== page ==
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Related: audience - bread and circuses - entertainment - performance - show - sensationalism - sword and sandal films - hyperreality
Key text: Society of the Spectacle (1967) - Guy Debord
Pollice Verso (1872) - Jean-Léon Gérôme
photo sourced here.
In general spectacle refers to an event that is memorable for the appearance it creates. While some literary critics and philosophers in the 20th century have offered a theory of "the spectacle" as a mode by which capitalism subordinates everyday experience (see, for example, Situationalism), the term "spectacle" has also been a term of art in theater dating from the 17th century in English drama.
Low and high culture
"Spectacle" operates in two contexts simultaneously. On the one hand, it refers to high culture (drama, movies) performances where the draw for an audience is the impressive visual accomplishment. On the other hand, it refers to low cultural shows operating in a folk environment. These can range from the freak show to folk drama to tablieau and beast-plays. The two worlds have always interacted to a lesser or greater degree, with the folks spectacle often being rewritten into a literary spectacle, whether for humor (e.g. The Mechanicals with their performance of Pyramus and Thisbe in William Shakespeare's A Midsummer Night's Dream) or not (e.g. the serious treatment of the folk Everyman).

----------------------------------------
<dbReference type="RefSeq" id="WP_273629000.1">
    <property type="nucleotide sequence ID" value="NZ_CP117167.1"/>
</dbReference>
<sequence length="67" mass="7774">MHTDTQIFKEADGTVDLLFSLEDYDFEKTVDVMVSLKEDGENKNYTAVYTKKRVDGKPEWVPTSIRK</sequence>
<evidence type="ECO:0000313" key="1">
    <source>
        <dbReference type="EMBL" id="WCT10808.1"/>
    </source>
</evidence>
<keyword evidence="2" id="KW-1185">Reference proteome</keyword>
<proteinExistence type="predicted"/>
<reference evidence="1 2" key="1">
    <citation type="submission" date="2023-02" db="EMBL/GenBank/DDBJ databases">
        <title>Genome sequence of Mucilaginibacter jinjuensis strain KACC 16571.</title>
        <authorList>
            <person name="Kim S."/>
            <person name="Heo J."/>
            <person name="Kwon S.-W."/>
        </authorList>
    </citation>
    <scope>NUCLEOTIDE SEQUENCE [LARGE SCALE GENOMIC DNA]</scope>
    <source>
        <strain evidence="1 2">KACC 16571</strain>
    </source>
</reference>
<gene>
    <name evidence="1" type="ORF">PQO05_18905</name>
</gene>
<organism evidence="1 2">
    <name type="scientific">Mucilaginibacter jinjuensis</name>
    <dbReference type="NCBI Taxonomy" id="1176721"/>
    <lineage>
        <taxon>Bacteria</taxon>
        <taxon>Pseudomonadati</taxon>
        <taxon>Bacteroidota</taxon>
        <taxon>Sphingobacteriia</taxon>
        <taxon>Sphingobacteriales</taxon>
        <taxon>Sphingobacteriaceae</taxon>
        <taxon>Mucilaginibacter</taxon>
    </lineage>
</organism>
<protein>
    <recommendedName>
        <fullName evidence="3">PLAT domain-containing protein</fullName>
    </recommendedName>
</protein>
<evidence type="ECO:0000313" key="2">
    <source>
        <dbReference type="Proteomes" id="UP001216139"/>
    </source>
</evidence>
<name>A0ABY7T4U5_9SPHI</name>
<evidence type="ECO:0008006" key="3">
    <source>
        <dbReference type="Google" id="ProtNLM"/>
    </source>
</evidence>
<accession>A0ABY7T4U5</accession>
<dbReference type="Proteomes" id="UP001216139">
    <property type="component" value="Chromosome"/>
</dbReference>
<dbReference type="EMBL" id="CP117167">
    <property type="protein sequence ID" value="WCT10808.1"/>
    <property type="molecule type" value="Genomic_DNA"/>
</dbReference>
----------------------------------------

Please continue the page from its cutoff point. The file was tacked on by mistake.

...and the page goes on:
Low and high culture mingled in the spectacle as long as folk productions of spectacle were possible. In the 17th century in England, popular spectacles of the playhouse would be adapted into spectacles for the fair, and in the 18th century fair shows and pantomimes would be adapted to the playhouse stage. In the 19th century, theaters moved farther from folk cultural spectacles and began to develop stand-alone seasonal plays that were centered on a spectacular piece. However, in the 20th century, with the invention of movie theaters, folk festivals were unable to create or recreate the spectacles on film, and the theaters themselves were soon unable to replicate the spectaculars of films. Although film adaptation would occasionally begin with the old, folk mythological narrative material, the movie that resulted would be distributed out to all audiences, thus destroying the audience and source of folk spectacle.
The Hollywood Spectacular
When the zoetrope and nickelodeon technology first appeared, the earliest films were spectacles. Thomas Edison advertised his productions as things that people had never seen before. The actual Eifel Tower, actual American Indians in a simulated attack, and even celebrated beauty queens were the subjects and reasons for film. Louis Lumiere's film of a train pulling into a station in 1895 was a sensation because it gave an object of gaze, of spectacle that audiences would never have experienced otherwise (for the camera was in front of the train, and the train appeared to be coming directly at the viewer). --http://en.wikipedia.org/wiki/Spectacle [Aug 2005]
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